Greenwich Claims 25% Increase in FX Algo Trading

A new report from Greenwich Associates claims that the adoption of algos by FX market participants has increased by 25% year-on-year.

“As FX market participants adopt sophisticated pre- and post-trade analytics enhanced by artificial intelligence and machine learning, the potential benefits of algo trading are becoming clear, and hedge funds and real money accounts are leading the charge,” says Satnam Sohal, principal at Greenwich and co-author of the new report.

“Technology and regulation are transforming FX trading,” says Frank Feenstra, managing director at Greenwich and another co-author of the report. “In the new world of best execution, algos offer clients an important tool to source liquidity and minimise costs.”

The adoption of algos by FX market participants has been widely predicted for some time now.

Indeed, Greenwich previously released a report in 2017 in which it similarly argued that an increased focus on best execution and the growing use of transaction cost analysis (TCA) were fuelling the adoption of algos in FX markets.

Meanwhile, JP Morgan published a survey last year in which 24% of the institutional respondents said that they planned to increase their FX algo usage that year.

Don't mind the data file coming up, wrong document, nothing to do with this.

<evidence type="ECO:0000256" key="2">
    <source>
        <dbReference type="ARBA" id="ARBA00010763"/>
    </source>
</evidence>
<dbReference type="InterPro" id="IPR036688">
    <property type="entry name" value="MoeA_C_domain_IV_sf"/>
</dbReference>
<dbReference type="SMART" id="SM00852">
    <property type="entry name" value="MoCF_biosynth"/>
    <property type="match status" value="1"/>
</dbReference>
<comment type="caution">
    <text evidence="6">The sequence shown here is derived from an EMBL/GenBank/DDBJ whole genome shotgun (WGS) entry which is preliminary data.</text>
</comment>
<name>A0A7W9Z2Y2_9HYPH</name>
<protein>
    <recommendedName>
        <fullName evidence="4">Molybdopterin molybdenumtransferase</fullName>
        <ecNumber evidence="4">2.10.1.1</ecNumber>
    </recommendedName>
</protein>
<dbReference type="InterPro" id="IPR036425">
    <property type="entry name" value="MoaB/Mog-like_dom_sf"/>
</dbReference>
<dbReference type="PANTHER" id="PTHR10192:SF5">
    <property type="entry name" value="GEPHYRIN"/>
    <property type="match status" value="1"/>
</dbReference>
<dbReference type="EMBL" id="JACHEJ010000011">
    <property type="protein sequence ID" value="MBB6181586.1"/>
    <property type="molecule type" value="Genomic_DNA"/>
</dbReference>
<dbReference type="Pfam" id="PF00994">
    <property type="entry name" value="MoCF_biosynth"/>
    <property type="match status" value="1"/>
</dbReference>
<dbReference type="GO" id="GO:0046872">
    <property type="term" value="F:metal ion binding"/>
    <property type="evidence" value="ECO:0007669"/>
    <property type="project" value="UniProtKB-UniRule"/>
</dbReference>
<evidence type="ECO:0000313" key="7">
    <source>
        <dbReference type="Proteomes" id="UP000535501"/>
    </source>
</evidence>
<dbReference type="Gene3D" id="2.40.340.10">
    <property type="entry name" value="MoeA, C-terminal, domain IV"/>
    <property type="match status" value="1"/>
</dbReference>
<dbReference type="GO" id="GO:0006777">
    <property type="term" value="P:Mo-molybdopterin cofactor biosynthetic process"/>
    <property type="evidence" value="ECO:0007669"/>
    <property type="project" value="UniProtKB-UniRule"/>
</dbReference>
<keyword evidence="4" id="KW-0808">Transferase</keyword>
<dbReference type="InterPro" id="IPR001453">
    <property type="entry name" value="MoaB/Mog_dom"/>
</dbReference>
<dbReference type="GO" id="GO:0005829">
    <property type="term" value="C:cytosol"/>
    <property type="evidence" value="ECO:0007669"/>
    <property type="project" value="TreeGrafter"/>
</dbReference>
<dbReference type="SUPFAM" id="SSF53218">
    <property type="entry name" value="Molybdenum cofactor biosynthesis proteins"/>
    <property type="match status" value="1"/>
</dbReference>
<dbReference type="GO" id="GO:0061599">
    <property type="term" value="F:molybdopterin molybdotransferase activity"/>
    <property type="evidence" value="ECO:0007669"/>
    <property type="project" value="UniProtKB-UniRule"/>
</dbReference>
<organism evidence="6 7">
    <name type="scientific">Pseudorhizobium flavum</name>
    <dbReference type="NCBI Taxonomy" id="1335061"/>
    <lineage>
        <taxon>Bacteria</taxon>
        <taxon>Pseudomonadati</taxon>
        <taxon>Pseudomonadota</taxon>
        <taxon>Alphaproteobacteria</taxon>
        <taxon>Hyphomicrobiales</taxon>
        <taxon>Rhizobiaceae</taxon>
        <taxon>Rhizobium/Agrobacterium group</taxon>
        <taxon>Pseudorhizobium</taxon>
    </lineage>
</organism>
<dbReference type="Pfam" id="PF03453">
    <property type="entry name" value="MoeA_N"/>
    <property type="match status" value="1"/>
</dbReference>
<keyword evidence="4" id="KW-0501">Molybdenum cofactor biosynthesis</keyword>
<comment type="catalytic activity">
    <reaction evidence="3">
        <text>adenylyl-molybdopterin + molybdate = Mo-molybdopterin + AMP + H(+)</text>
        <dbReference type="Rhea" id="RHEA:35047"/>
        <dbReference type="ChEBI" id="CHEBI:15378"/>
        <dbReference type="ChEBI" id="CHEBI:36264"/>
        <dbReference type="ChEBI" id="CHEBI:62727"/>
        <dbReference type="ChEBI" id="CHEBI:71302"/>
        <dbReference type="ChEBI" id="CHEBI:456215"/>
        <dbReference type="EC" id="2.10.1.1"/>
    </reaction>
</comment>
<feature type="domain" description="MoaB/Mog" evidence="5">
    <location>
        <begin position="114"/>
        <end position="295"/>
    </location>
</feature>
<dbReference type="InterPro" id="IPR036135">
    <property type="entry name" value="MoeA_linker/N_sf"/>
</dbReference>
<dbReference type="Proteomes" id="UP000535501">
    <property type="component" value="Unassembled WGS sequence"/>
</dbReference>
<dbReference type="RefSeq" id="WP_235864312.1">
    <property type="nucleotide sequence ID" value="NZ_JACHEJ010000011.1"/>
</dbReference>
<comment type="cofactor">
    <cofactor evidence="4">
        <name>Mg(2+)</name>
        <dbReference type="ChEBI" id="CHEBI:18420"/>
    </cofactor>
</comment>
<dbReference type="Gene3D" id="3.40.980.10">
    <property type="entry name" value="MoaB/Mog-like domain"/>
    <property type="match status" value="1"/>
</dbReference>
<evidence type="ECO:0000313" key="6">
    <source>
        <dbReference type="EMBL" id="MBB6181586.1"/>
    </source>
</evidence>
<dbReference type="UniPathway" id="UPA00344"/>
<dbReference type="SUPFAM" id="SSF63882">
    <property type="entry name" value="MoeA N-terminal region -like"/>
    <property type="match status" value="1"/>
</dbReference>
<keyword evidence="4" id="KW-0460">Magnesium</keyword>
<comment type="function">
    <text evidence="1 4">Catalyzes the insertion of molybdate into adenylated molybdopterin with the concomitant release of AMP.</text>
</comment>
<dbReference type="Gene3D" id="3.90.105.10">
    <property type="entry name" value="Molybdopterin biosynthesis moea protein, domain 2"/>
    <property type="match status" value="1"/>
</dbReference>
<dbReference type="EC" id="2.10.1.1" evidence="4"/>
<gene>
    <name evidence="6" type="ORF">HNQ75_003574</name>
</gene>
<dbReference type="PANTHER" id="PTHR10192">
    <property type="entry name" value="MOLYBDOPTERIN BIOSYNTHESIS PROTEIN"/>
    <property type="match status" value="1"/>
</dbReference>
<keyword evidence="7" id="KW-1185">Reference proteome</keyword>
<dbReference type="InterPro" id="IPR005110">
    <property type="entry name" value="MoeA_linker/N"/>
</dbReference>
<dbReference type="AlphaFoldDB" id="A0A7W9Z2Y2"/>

However, despite these publications, Greenwich says in a release accompanying its latest report that algo adoption rates in FX “have remained surprisingly flat over the last five years, even as algorithmic trades proliferated in other markets that have become largely electronic in nature”.

It claims that this time the predicted uptick in algo usage is actually appearing amongst FX market participants, with about one in five now trading via an algorithm. The report says that this statistic is consistent across the major markets of North America and Europe, and on the rise in Asia.

Significantly, the report does note that despite this uptick in algo usage, institutional and corporate FX customers have not shifted trading volume away from traditional voice trades to e-trading last year, even with new factors like MiFID II best execution requirements that favour electronic execution. In fact, Greenwich points out that the share of notional FX trading volume executed electronically has hovered around 80% for the past several years.

Galen Stops

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